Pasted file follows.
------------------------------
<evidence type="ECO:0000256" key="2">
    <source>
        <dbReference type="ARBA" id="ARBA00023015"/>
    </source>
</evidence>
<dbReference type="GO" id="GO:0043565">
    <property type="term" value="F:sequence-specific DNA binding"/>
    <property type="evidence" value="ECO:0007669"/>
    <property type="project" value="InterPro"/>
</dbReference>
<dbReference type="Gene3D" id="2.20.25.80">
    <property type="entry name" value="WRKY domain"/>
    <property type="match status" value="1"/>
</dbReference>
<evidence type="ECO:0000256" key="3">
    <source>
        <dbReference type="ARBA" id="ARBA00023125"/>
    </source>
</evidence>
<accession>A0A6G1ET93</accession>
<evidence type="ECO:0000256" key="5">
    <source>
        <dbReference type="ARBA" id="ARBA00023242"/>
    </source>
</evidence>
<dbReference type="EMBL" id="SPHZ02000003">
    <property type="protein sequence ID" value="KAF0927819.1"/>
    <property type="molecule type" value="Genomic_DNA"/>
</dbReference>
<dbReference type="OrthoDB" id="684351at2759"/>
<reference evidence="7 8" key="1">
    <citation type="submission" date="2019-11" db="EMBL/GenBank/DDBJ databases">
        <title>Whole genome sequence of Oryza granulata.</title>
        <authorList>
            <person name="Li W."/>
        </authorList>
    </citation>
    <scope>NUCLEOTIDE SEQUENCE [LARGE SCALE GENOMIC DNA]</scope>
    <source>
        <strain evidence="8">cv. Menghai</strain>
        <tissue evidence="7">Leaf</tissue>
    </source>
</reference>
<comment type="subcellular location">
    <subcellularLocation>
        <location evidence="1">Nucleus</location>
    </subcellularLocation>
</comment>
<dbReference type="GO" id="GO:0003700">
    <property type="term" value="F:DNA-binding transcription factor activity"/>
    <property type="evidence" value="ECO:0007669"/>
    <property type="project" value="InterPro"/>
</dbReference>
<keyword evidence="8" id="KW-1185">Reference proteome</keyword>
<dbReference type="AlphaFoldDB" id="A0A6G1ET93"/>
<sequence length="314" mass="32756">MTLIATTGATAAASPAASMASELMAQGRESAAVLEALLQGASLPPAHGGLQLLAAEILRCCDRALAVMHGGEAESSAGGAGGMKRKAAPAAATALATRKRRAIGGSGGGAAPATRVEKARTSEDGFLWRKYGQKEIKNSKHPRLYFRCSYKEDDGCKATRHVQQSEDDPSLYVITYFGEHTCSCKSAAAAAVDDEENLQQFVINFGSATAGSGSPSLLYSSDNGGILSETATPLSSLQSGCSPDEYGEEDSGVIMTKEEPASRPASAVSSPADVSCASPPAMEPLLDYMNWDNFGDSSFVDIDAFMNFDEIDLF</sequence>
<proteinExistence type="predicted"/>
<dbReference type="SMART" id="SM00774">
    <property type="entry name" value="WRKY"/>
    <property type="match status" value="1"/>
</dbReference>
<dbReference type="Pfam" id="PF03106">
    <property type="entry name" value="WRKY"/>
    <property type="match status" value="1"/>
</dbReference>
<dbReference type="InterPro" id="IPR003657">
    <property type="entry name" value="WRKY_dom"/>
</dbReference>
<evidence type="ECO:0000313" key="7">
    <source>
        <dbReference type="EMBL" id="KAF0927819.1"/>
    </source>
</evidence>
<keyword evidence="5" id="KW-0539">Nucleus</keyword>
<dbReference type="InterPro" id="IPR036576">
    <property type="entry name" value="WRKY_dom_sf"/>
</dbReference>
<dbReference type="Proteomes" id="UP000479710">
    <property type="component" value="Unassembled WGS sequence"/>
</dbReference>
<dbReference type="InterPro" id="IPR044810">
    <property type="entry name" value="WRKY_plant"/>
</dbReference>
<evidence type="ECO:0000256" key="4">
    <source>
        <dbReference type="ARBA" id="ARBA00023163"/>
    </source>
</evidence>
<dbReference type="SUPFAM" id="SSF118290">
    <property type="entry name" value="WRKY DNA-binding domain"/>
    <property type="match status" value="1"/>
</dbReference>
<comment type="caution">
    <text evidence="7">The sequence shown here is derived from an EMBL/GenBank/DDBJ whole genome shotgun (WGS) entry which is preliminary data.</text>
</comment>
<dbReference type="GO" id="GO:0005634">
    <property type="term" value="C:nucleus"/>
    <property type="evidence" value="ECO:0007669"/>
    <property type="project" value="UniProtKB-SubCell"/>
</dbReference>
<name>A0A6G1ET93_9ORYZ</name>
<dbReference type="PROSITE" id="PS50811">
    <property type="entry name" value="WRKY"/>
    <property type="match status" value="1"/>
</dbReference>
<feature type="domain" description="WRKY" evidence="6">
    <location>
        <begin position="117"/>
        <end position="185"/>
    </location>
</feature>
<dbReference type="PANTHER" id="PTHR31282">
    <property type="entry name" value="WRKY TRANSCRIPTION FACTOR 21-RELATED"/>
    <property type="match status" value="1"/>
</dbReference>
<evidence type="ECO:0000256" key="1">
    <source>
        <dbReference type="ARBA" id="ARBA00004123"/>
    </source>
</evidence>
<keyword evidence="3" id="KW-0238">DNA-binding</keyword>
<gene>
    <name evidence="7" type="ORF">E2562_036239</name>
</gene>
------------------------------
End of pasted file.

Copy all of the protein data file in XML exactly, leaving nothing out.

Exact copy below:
<evidence type="ECO:0000256" key="2">
    <source>
        <dbReference type="ARBA" id="ARBA00023015"/>
    </source>
</evidence>
<dbReference type="GO" id="GO:0043565">
    <property type="term" value="F:sequence-specific DNA binding"/>
    <property type="evidence" value="ECO:0007669"/>
    <property type="project" value="InterPro"/>
</dbReference>
<dbReference type="Gene3D" id="2.20.25.80">
    <property type="entry name" value="WRKY domain"/>
    <property type="match status" value="1"/>
</dbReference>
<evidence type="ECO:0000256" key="3">
    <source>
        <dbReference type="ARBA" id="ARBA00023125"/>
    </source>
</evidence>
<accession>A0A6G1ET93</accession>
<evidence type="ECO:0000256" key="5">
    <source>
        <dbReference type="ARBA" id="ARBA00023242"/>
    </source>
</evidence>
<dbReference type="EMBL" id="SPHZ02000003">
    <property type="protein sequence ID" value="KAF0927819.1"/>
    <property type="molecule type" value="Genomic_DNA"/>
</dbReference>
<dbReference type="OrthoDB" id="684351at2759"/>
<reference evidence="7 8" key="1">
    <citation type="submission" date="2019-11" db="EMBL/GenBank/DDBJ databases">
        <title>Whole genome sequence of Oryza granulata.</title>
        <authorList>
            <person name="Li W."/>
        </authorList>
    </citation>
    <scope>NUCLEOTIDE SEQUENCE [LARGE SCALE GENOMIC DNA]</scope>
    <source>
        <strain evidence="8">cv. Menghai</strain>
        <tissue evidence="7">Leaf</tissue>
    </source>
</reference>
<comment type="subcellular location">
    <subcellularLocation>
        <location evidence="1">Nucleus</location>
    </subcellularLocation>
</comment>
<dbReference type="GO" id="GO:0003700">
    <property type="term" value="F:DNA-binding transcription factor activity"/>
    <property type="evidence" value="ECO:0007669"/>
    <property type="project" value="InterPro"/>
</dbReference>
<keyword evidence="8" id="KW-1185">Reference proteome</keyword>
<dbReference type="AlphaFoldDB" id="A0A6G1ET93"/>
<sequence length="314" mass="32756">MTLIATTGATAAASPAASMASELMAQGRESAAVLEALLQGASLPPAHGGLQLLAAEILRCCDRALAVMHGGEAESSAGGAGGMKRKAAPAAATALATRKRRAIGGSGGGAAPATRVEKARTSEDGFLWRKYGQKEIKNSKHPRLYFRCSYKEDDGCKATRHVQQSEDDPSLYVITYFGEHTCSCKSAAAAAVDDEENLQQFVINFGSATAGSGSPSLLYSSDNGGILSETATPLSSLQSGCSPDEYGEEDSGVIMTKEEPASRPASAVSSPADVSCASPPAMEPLLDYMNWDNFGDSSFVDIDAFMNFDEIDLF</sequence>
<proteinExistence type="predicted"/>
<dbReference type="SMART" id="SM00774">
    <property type="entry name" value="WRKY"/>
    <property type="match status" value="1"/>
</dbReference>
<dbReference type="Pfam" id="PF03106">
    <property type="entry name" value="WRKY"/>
    <property type="match status" value="1"/>
</dbReference>
<dbReference type="InterPro" id="IPR003657">
    <property type="entry name" value="WRKY_dom"/>
</dbReference>
<evidence type="ECO:0000313" key="7">
    <source>
        <dbReference type="EMBL" id="KAF0927819.1"/>
    </source>
</evidence>
<keyword evidence="5" id="KW-0539">Nucleus</keyword>
<dbReference type="InterPro" id="IPR036576">
    <property type="entry name" value="WRKY_dom_sf"/>
</dbReference>
<dbReference type="Proteomes" id="UP000479710">
    <property type="component" value="Unassembled WGS sequence"/>
</dbReference>
<dbReference type="InterPro" id="IPR044810">
    <property type="entry name" value="WRKY_plant"/>
</dbReference>
<evidence type="ECO:0000256" key="4">
    <source>
        <dbReference type="ARBA" id="ARBA00023163"/>
    </source>
</evidence>
<dbReference type="SUPFAM" id="SSF118290">
    <property type="entry name" value="WRKY DNA-binding domain"/>
    <property type="match status" value="1"/>
</dbReference>
<comment type="caution">
    <text evidence="7">The sequence shown here is derived from an EMBL/GenBank/DDBJ whole genome shotgun (WGS) entry which is preliminary data.</text>
</comment>
<dbReference type="GO" id="GO:0005634">
    <property type="term" value="C:nucleus"/>
    <property type="evidence" value="ECO:0007669"/>
    <property type="project" value="UniProtKB-SubCell"/>
</dbReference>
<name>A0A6G1ET93_9ORYZ</name>
<dbReference type="PROSITE" id="PS50811">
    <property type="entry name" value="WRKY"/>
    <property type="match status" value="1"/>
</dbReference>
<feature type="domain" description="WRKY" evidence="6">
    <location>
        <begin position="117"/>
        <end position="185"/>
    </location>
</feature>
<dbReference type="PANTHER" id="PTHR31282">
    <property type="entry name" value="WRKY TRANSCRIPTION FACTOR 21-RELATED"/>
    <property type="match status" value="1"/>
</dbReference>
<evidence type="ECO:0000256" key="1">
    <source>
        <dbReference type="ARBA" id="ARBA00004123"/>
    </source>
</evidence>
<keyword evidence="3" id="KW-0238">DNA-binding</keyword>
<gene>
    <name evidence="7" type="ORF">E2562_036239</name>
</gene>